Managing 'Human Processes'

Lora Bentley

Lora Bentley spoke with Jacob Ukelson, chief technology officer for ActionBase, which is breaking ground when it comes to human process management.


Bentley: What has ActionBase set out to accomplish?
Ukelson: ActionBase is a company that's been around for awhile. We have over 100 customers worldwide. What ActionBase is set up to do is help people manage ad hoc, unstructured processes. Sometimes people call them tacit interactions. They're the kinds of stuff that aren't managed through a structured system. We are seeing that ActionBase extends those systems and is actually complementary to them.


So if there is some process within an organization that's managed via a standardized system, that's great and that's the way to do it for those kinds of processes, but what we've found, especially in a knowledge-oriented environment, is that there are a lot of more ad hoc, unstructured processes that take place in an organization that are needed in order to get the job done. And the things we tend to use for those are documents and e-mails. Documents in which meetings are documented or that are created for other things, or e-mails that go around in which people have their tasks and items and that drive the processes forward.


These processes tend to be more fluid. People do the things they need to get done and attach their attachments, they send it to other people who have attachments documenting what their part was, they send it to other people, and so on. Attachments tend to get lost, it's really hard to follow up, you don't know who has done what or where things stand, and it becomes difficult to manage, especially if you have a lot of these processes. But what we see, especially in the case of audits or reviews, is that a lot of them are managed that way - in e-mail, with documents and lots of e-mails going back and forth. People are trying to make sure things are done on time and that whoever owns the process gets everything in the end.


Bentley: How does the technology work?
Ukelson: What ActionBase does is offer an add-on to e-mail and document systems. So for example if you use Outlook, we have ActionMail. It looks like a standard e-mail, and what you can do with that is send it to other people within the organization, and it becomes part of a process that is monitored and tracked. It has due dates associated with it and actions that need to be performed, and the documentation can be shared among all the different recipients. In some sense, what you're creating here is a collaborative e-mail where the manager and the participants can see the process as it's evolving. I can see what the status is, I can see who's done their work, who hasn't done their work, what has been attached, what's been modified. And instead of having 10, 20, 30 different line items in my inbox dealing with this particular process, I have one item tracking that process. It's a single line item in my Outlook inbox, and I'll see it change over time as the work gets done. For example, if someone adds an attachment or does some work, it will become bold. If someone is over their due date it will turn red, etc. And I will have complete visibility of the whole process.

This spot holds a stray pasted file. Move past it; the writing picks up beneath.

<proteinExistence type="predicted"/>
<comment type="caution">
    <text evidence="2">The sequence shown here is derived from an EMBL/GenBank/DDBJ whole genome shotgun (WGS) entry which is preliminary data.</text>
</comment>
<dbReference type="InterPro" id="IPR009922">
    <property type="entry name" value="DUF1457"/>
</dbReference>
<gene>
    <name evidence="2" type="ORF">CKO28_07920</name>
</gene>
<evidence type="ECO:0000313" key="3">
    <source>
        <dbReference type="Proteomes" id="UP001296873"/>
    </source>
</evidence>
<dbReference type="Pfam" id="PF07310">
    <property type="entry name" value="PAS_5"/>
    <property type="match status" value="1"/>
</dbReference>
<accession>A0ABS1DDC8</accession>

Another part of our technology is something called ActionDocs, and what you can do is create a living document. For example, I'll use an audit kind of idea. If you have findings and you start recording those findings in a document, and then people need to do things with regard to those different findings, you can have a document where you line up what needs to be done, you put in the due dates, you tag the recipients, and once you publish this document, it generates an ActionMail for each of the different things that need to be done and kicks of the process. Then people can go do the work and date it, with the attachments that need to be attached, and this will all be reflected in the original document. And I as the manager will be able to open up that original document and see where things stand for each finding, what's been done, the attachments that have been made. I can see exactly where this audit process stands.


Bentley: How does the technology aid in compliance efforts, then, other than audits?
Ukelson: The idea is, in many cases these regulatory processes are relatively fluid, relatively unstructured processes that change over time. Many times, I can have these findings, and I can send it off to my coworker, and she can do some of the work, but then she needs some of her people to do some of the work, too. She can send it off to a group who then might ask for help from another group, and theses e-mails can become a long-running process in the organization, and there's no real way to understand where the process stands at any given time.


For board of directors governance, the board meets, the board makes decisions, the decisions become a set of findings that need to be followed up on, with documentation, by the next board meeting. The findings are published, they generate the necessary action mails, and then for the next meeting, instead of having to run after each person who needed to do things to find out where they are in the process, the secretary can just open the document and see at a glance what got done, what didn't get done, and what needs further action. So instead of wasting time on old business, the board can move on to new business relatively quickly.

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